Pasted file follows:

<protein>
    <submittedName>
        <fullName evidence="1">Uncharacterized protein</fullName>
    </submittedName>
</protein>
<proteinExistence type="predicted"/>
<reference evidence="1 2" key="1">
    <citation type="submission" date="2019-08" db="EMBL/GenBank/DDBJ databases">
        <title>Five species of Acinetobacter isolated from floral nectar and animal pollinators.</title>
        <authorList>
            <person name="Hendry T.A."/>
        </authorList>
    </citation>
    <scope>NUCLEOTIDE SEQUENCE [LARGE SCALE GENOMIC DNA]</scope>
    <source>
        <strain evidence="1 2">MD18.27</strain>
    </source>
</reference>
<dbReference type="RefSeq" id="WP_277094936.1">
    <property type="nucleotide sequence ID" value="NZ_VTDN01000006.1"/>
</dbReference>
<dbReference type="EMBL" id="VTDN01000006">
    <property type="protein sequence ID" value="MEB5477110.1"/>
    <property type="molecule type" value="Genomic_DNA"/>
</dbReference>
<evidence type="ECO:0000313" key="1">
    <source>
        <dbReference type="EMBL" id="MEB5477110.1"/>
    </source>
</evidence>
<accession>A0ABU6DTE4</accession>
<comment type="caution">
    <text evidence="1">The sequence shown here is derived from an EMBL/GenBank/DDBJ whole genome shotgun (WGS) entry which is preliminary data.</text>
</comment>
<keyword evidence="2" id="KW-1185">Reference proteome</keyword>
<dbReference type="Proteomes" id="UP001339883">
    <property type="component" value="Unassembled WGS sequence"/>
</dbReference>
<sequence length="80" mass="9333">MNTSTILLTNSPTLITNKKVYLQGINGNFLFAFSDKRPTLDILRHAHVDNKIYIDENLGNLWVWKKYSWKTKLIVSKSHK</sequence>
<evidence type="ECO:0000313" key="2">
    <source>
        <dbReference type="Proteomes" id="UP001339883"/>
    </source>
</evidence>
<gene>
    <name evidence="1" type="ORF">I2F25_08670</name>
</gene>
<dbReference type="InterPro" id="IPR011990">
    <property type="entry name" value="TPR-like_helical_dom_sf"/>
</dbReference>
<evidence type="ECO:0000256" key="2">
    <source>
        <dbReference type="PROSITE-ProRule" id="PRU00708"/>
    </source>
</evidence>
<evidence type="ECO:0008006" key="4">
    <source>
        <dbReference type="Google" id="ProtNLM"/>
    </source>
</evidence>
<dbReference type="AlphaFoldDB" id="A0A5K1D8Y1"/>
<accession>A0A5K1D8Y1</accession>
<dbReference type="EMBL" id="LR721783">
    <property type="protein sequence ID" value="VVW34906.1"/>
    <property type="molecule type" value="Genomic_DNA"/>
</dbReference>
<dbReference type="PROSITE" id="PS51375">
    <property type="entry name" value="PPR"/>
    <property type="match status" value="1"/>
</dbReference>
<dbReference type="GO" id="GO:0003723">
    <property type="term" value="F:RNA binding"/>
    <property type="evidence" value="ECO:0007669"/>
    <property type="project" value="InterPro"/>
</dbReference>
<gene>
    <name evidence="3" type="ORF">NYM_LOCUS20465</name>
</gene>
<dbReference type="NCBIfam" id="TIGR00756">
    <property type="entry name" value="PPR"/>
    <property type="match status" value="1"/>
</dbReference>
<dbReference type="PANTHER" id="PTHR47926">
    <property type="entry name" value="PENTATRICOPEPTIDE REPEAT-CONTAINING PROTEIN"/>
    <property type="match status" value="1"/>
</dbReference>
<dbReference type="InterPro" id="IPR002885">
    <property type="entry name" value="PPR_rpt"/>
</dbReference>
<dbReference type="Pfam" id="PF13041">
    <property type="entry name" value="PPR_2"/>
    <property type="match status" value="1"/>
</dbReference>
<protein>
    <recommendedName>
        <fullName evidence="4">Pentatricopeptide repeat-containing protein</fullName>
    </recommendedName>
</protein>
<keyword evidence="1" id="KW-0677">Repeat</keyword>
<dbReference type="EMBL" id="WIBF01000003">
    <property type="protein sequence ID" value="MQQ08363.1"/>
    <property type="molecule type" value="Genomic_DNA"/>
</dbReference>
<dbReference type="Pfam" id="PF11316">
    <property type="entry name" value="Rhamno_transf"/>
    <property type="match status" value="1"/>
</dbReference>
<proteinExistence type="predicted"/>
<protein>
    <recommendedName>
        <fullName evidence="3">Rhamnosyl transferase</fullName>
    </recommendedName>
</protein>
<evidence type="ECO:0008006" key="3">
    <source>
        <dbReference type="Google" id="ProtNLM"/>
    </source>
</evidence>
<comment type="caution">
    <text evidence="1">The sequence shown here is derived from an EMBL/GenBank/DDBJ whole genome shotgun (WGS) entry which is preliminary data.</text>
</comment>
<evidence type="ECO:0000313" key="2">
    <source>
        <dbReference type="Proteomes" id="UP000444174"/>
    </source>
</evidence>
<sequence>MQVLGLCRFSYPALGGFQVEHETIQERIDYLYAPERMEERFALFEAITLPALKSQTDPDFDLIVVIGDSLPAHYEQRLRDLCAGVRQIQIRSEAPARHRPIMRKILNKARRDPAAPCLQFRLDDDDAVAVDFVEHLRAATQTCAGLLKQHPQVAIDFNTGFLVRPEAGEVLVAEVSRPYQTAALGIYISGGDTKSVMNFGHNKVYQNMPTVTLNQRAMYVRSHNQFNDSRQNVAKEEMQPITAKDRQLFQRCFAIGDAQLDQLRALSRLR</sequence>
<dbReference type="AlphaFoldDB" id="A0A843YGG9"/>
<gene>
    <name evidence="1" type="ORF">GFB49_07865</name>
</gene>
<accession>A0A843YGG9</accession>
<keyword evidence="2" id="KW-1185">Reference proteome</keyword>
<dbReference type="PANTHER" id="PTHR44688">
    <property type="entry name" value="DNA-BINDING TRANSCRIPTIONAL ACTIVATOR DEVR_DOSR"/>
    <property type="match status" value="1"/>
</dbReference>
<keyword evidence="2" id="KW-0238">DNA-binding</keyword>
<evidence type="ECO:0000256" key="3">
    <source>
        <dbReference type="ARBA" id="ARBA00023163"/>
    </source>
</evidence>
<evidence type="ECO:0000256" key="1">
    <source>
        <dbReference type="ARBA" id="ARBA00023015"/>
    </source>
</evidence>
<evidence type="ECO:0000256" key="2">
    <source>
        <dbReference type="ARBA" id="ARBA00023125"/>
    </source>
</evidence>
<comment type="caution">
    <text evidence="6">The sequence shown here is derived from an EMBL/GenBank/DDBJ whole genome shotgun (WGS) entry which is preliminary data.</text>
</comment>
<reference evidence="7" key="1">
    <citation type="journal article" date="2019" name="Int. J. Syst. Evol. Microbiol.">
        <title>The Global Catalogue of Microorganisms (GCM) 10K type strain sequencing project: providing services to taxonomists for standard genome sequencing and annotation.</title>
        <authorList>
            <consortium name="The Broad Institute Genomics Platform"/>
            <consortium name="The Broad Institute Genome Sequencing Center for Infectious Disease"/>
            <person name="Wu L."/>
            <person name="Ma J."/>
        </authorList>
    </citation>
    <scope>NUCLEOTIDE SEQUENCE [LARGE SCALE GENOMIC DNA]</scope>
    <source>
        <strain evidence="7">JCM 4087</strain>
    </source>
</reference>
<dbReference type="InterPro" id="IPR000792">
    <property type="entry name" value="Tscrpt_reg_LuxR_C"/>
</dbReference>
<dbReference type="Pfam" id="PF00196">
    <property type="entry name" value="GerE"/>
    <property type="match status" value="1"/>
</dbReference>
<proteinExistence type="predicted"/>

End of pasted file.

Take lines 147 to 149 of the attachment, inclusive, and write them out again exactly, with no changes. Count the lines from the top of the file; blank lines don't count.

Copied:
    </source>
</evidence>
<evidence type="ECO:0000256" key="2">